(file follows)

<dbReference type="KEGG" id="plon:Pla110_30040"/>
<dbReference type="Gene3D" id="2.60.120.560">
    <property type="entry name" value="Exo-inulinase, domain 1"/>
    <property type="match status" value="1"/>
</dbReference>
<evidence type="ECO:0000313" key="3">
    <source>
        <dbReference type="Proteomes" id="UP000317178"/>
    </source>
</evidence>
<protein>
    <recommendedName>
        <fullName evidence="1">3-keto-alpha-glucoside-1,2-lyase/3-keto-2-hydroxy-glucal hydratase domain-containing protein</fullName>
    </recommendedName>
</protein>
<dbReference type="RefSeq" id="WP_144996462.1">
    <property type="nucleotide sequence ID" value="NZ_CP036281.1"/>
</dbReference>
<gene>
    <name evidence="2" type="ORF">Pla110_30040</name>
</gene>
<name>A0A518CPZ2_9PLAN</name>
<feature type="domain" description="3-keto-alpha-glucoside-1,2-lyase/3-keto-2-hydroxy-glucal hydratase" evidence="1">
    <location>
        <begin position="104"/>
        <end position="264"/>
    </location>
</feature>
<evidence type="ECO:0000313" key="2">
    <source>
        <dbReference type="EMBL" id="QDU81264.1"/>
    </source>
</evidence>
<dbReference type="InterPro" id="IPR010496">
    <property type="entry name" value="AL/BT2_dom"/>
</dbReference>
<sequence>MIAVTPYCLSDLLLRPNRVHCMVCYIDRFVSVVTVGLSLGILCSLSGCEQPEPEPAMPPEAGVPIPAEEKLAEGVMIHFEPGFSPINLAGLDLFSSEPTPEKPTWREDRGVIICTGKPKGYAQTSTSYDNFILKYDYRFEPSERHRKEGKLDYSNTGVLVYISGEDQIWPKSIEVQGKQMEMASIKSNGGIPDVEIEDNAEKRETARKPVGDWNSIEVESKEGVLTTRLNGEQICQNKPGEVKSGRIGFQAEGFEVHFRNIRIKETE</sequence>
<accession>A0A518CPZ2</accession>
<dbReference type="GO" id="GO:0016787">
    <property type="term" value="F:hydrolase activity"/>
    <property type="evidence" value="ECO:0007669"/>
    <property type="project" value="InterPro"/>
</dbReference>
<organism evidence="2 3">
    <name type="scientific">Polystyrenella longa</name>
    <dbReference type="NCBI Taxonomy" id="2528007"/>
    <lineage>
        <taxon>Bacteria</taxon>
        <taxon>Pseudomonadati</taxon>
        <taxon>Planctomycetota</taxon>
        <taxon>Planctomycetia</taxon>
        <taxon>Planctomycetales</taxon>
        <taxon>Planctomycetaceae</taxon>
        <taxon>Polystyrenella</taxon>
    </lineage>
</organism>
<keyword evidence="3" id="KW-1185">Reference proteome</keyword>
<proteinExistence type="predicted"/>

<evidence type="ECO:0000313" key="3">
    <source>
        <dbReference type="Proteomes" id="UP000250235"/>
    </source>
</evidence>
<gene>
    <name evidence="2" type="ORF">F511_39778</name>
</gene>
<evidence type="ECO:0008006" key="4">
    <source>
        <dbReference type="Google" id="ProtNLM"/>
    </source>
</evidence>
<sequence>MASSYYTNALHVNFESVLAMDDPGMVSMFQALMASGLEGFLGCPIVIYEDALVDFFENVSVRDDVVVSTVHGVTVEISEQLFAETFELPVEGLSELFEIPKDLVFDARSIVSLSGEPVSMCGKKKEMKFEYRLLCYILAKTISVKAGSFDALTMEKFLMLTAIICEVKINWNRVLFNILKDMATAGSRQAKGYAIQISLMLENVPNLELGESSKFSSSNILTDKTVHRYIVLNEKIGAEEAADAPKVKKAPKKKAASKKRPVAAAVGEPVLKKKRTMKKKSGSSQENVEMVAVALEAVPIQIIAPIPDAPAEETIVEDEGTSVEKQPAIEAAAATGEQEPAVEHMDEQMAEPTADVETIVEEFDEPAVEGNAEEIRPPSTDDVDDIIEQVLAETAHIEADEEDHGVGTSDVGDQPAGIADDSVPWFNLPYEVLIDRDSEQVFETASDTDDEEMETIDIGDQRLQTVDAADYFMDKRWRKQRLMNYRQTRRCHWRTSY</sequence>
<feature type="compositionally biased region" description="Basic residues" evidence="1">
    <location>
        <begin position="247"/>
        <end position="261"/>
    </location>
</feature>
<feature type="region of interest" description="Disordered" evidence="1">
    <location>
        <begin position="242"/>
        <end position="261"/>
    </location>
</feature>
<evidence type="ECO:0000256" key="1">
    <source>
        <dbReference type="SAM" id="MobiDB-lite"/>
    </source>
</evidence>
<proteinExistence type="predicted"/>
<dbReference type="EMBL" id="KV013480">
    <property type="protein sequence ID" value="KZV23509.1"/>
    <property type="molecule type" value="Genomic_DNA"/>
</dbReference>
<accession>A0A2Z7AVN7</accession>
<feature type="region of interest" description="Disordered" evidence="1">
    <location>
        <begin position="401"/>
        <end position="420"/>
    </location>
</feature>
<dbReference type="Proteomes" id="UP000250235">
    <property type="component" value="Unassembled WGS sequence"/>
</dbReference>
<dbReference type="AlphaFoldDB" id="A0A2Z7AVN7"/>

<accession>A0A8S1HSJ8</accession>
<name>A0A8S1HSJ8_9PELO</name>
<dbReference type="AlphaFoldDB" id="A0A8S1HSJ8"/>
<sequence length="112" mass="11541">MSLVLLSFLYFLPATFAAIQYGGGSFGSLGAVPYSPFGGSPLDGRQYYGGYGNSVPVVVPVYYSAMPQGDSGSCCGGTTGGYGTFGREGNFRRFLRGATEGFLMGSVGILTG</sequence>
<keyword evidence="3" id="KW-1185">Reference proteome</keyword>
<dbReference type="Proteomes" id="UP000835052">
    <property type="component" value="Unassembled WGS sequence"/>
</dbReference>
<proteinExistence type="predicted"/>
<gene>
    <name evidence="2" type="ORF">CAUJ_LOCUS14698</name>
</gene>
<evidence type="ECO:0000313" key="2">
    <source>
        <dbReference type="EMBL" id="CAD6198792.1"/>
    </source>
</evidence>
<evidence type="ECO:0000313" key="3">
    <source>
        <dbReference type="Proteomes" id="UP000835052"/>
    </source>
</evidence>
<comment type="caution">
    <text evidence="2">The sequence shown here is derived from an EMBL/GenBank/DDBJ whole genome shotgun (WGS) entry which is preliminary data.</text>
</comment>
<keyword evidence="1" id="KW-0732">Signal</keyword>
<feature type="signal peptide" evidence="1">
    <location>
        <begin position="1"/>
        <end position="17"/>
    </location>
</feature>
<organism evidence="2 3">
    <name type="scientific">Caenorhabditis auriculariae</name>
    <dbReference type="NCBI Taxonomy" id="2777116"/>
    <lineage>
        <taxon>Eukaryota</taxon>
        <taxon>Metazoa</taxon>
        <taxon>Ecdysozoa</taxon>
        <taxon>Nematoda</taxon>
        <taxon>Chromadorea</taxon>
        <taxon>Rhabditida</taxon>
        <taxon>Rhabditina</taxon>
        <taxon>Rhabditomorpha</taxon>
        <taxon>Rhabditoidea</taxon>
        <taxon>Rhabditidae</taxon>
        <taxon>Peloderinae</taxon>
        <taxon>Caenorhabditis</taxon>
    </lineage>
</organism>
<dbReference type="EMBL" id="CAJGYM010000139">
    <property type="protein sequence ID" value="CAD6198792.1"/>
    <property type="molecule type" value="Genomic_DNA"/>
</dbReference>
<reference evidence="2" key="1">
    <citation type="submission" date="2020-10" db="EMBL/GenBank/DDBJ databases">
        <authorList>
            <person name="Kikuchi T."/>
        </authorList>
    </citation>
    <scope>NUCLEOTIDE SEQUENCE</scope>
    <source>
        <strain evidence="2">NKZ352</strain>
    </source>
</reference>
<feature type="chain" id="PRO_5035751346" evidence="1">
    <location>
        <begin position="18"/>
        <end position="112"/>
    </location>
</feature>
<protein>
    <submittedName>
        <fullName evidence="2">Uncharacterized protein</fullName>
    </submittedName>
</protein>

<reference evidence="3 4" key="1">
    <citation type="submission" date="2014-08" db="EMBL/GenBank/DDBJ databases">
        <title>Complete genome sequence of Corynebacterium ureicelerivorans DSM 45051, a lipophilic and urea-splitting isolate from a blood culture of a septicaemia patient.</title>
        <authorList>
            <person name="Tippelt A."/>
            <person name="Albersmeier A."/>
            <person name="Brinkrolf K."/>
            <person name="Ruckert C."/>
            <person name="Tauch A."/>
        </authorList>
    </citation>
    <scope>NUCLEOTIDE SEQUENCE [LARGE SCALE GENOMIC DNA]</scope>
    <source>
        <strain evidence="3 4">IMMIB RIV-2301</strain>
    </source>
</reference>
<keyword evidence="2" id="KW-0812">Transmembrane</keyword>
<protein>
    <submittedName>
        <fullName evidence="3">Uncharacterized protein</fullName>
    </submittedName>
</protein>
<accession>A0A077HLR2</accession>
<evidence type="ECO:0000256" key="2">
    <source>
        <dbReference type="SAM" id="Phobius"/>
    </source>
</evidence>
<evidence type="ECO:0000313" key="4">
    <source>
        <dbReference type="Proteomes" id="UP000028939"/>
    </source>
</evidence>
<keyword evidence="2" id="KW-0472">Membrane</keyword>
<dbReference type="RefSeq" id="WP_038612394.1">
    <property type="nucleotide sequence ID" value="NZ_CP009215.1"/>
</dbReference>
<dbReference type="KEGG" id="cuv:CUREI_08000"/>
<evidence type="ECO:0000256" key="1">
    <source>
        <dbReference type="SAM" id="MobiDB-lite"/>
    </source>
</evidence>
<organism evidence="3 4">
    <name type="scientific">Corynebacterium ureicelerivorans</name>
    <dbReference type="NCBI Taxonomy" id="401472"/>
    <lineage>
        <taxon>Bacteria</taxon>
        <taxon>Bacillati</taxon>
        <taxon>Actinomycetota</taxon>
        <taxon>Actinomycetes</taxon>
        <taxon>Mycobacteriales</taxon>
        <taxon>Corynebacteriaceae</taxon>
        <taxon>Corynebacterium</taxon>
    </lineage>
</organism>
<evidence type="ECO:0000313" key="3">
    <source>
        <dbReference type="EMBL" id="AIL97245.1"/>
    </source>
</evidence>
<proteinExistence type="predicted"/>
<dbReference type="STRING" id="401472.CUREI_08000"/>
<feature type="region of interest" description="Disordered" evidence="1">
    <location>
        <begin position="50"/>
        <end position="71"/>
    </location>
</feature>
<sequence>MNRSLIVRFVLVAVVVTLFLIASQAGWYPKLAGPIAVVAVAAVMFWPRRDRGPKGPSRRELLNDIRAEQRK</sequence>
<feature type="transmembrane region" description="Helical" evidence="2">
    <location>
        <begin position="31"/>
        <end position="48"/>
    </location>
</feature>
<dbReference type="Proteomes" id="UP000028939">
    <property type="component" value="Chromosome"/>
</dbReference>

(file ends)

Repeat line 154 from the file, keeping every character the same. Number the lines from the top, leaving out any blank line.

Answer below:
    </lineage>